(...and to ScienceBlogs.com, which was coincidentally launched on the same day.)
Today marks the one year anniversary of my first post on The Scientific Activist, back at the old scientificactivist.blogspot.com site. The first post, which laid out fairly accurately what this site would be about, can be read here. In fact, if you read down to the bottom, the very first comment on my site came from Tara Smith of Aetiology, who I later ended up joining on ScienceBlogs.com. ScienceBlogs.com has certainly been the story in science blogging this last year, and it has been quite an honor to be a part of something so big.
It's been a pretty exciting year, and when I first conceived of the idea of The Scientific Activist, I could have never guessed where it would have ended up. The crowning achievement of the year was, of course, the removal of a Bush-appointed science censor at NASA with this post. All of the press (including mentions in The New York Times and Time Magazine, among others) that resulted from the NASA revelation gave me quite a rush, but, more importantly, these events once again demonstrated the power of the blog (and of the individual) to affect change in our society. Hopefully, it also gave scientists in particular some motivation to speak out on the issues that they feel are important.
With a such a high profile following the NASA incident, The Scientific Activist also received a few accolades. The most significant, obviously, was being selected as the web's hottest male science blogger.... Just kidding. Seriously, though, being named one of Nature Magazine's Top Five Science Bloggers was quite an honor, although I still feel that the methodology that put me there was slightly flawed.
Although it has been overshadowed by all of the press surrounding NASA and Deutsch, one of the most exciting thing I did this year was chronicle the animal rights movement in Oxford and the response of local scientists. The formation of the pro-research group Pro-Test was quite a significant event, one that should serve as a model for scientists everywhere.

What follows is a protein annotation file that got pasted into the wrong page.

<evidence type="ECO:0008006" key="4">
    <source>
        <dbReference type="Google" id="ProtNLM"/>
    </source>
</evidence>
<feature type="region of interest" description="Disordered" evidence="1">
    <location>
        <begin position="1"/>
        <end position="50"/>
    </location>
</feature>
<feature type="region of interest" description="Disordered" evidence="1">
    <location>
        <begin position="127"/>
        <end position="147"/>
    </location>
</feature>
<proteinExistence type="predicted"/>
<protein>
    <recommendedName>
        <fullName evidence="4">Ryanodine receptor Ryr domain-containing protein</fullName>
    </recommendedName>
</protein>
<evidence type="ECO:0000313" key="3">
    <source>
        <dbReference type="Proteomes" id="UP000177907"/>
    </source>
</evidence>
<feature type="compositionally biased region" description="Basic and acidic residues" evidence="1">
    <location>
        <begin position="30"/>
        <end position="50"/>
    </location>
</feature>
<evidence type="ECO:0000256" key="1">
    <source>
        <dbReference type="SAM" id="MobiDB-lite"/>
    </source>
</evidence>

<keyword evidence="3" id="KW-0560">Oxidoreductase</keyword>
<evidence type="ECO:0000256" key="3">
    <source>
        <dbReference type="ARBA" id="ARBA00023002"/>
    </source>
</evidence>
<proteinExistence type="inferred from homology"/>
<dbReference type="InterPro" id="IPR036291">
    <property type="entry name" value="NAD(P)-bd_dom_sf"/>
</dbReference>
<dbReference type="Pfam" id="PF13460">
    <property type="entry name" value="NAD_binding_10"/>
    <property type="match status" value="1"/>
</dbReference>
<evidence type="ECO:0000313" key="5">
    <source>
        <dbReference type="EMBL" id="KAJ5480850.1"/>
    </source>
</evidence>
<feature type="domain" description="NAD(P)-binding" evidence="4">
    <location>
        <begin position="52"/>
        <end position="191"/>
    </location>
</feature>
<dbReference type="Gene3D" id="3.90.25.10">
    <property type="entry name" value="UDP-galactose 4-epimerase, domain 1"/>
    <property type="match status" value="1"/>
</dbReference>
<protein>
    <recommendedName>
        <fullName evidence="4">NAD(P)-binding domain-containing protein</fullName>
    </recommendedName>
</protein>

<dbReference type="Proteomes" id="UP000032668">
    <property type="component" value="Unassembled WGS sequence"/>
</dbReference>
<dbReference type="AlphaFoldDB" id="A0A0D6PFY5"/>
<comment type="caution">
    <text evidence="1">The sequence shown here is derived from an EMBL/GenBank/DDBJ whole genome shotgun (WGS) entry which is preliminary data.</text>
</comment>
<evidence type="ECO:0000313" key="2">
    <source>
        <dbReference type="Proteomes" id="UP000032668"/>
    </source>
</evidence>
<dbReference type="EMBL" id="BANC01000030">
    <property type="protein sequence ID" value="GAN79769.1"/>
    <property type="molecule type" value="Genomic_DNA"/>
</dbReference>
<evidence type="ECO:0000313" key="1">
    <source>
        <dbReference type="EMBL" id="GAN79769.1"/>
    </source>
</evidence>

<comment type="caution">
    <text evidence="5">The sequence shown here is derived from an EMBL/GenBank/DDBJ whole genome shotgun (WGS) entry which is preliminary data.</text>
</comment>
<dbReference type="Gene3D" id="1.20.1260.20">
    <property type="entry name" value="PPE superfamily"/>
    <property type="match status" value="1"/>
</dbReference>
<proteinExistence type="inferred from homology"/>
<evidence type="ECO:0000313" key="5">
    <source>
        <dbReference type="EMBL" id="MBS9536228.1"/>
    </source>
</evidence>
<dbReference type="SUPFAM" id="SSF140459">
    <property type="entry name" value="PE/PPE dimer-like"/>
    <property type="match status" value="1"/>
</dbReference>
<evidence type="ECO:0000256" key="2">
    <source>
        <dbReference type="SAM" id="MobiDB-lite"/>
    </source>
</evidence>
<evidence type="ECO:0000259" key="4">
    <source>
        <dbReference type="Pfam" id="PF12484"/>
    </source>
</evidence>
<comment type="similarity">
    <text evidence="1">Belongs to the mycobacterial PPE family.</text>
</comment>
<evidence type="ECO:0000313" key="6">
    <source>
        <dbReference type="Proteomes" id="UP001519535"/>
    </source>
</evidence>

Of course, I couldn't write this post without thinking all of my readers, both the loyal ones who come back day after day and those who may be just coming to the site for the first time. Either way, I hope you enjoy what you've read, and I always enjoy feedback, especially in the comments section. So, don't be shy. Feel free to tell me what you think, and together we'll keep this conversation on science and politics going strongly through 2007 and onward.
Well put Nick, I reckon that in the future scientists and their supporters will look back on 2006 as the year when science started to stand up for itself.
What has been demonstrated quite clearly is the need for individual scientists (and supporters of science)to be willing to speak out on issues that affect science. Your own efforts and those of the Pro-Test movement in Oxford show what individuals can accomplish, initially often in the face of very lukewarm support or even discouragement from the leadership of the scientific community.
I suppose the message of 2006 is that if you see an issue where science is being distorted or ignored don't assume that somone else higher up will respond to it, make your opinions known. It doesn't matter if it's by blog, public debate or by writing letters or comment pieces for a newspaper, just make sure that anti-scientific views are not allowed to spread just because we can't be bothered to tell people what the real facts are.